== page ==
I love having fresh flowers in my home. But purchasing flowers can get pretty pricy, and the arrangements that I make with store-bought flowers often feel flat and dull. I prefer a wilder, more natural look.
I’ve started turning to what’s just outside my front and back doors to bring some living beauty into my home, and the results have yielded more than just a pretty centerpiece. I’ve found a creative and therapeutic outlet and an activity I enjoy doing alone or with my child.
How to create your beautiful backyard bouquet
To get started creating your own backyard bouquets, all you need are some small pruning shears (or scissors that you don’t mind getting dirty) and a container or vase of your choosing (I’m all about some good ol’ mason jars!).
Make sure your container is clean and fill it with cold water. This helps preserve the vase life of your living creation. With pruning shears in hand, start going around the yard collecting clippings.
Don’t worry if you don’t have an abundance of blooms to pick. In fact, utilizing greenery is one of the keys to making great yard bouquets. In every arrangement, you want to have a good mix of color, texture, and height. You don’t want everything to be uniform. I always make sure to grab a good mix of:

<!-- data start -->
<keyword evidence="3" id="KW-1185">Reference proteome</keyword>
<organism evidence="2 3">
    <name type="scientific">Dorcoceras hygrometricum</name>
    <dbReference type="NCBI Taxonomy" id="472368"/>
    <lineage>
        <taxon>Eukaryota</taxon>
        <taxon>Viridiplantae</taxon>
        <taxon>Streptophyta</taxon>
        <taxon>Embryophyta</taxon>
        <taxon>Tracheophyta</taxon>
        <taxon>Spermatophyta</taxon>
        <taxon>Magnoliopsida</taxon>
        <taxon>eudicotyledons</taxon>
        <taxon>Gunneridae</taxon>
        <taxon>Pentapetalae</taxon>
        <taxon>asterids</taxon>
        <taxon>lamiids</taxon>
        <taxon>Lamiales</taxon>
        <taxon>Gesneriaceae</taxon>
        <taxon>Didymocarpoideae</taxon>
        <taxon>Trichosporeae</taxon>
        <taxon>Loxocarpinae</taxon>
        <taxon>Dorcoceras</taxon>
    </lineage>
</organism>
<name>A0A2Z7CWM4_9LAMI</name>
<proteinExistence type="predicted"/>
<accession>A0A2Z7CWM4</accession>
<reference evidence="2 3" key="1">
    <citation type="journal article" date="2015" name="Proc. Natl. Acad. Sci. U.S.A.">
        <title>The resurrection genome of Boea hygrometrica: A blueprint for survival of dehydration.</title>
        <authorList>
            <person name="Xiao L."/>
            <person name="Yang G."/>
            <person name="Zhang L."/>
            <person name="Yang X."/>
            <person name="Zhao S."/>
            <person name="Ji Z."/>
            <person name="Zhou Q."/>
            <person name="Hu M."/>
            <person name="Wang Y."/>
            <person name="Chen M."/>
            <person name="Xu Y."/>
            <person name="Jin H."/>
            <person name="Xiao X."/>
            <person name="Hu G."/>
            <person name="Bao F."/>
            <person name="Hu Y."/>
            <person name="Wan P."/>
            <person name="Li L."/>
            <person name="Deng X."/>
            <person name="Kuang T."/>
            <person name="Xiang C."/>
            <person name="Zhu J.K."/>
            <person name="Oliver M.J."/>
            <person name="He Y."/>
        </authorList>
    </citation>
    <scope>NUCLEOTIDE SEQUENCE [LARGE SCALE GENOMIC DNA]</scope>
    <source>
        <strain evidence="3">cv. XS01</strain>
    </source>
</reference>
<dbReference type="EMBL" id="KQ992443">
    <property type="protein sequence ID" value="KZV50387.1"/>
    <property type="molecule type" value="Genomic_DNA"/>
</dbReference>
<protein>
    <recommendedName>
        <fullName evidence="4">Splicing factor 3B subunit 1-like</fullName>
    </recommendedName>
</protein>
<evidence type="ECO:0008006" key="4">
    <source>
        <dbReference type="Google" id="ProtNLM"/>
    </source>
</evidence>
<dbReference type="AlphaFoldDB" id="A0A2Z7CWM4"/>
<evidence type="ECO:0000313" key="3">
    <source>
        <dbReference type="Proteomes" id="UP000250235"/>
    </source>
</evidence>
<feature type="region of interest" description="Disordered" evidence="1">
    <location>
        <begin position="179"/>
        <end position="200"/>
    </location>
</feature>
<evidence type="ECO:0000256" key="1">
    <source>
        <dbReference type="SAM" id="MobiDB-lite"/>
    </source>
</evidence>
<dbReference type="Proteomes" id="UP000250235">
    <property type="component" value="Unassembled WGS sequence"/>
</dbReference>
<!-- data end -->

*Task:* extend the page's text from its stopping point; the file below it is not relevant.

- Foliage with an interesting texture
- Foliage with a unique color pop
- Some type of flowering branch (lots of little flowers vs. one focal flower)
- Herbs or something with a good scent
- One or more focal flowers
- Supporting flowers (these aren’t show-stoppers, but they add color and texture)
Once you’ve collected your bounty, it’s time to get started.
- Place any delicate flowers or foliage immediately into the cold water to prevent drooping.
- Remove the bottom leaves / flowers / needles from each piece so that you’ll have only stem in the water. Leaves in the water will rot and give you a very short vase life.
- Start creating a foundation with more lengthy foliage. This will give your arrangement good width and height.
- Start to add pops of color and texture to fill in the gaps. At this step, it’s good to keep two things in mind: (1) Don’t try to be a perfectionist! You want this to look wild and natural. (2) Try to maintain good balance and shape, but not perfect symmetry.
- Insert your focal flower(s) in a way that features it and puts it on full display.
- Add any last touches of height to balance out the shape of the arrangement.
about the author…Anna Rogers is a transplant from the Carolinas with a background in marketing and graphic communications. She is a wife and mother who loves to garden, cook, and practice yoga. Anna is passionate about travel, which at its core is really a passion for people, as she believes people and community are what truly bring life and beauty into a place. www.piazzamktg.com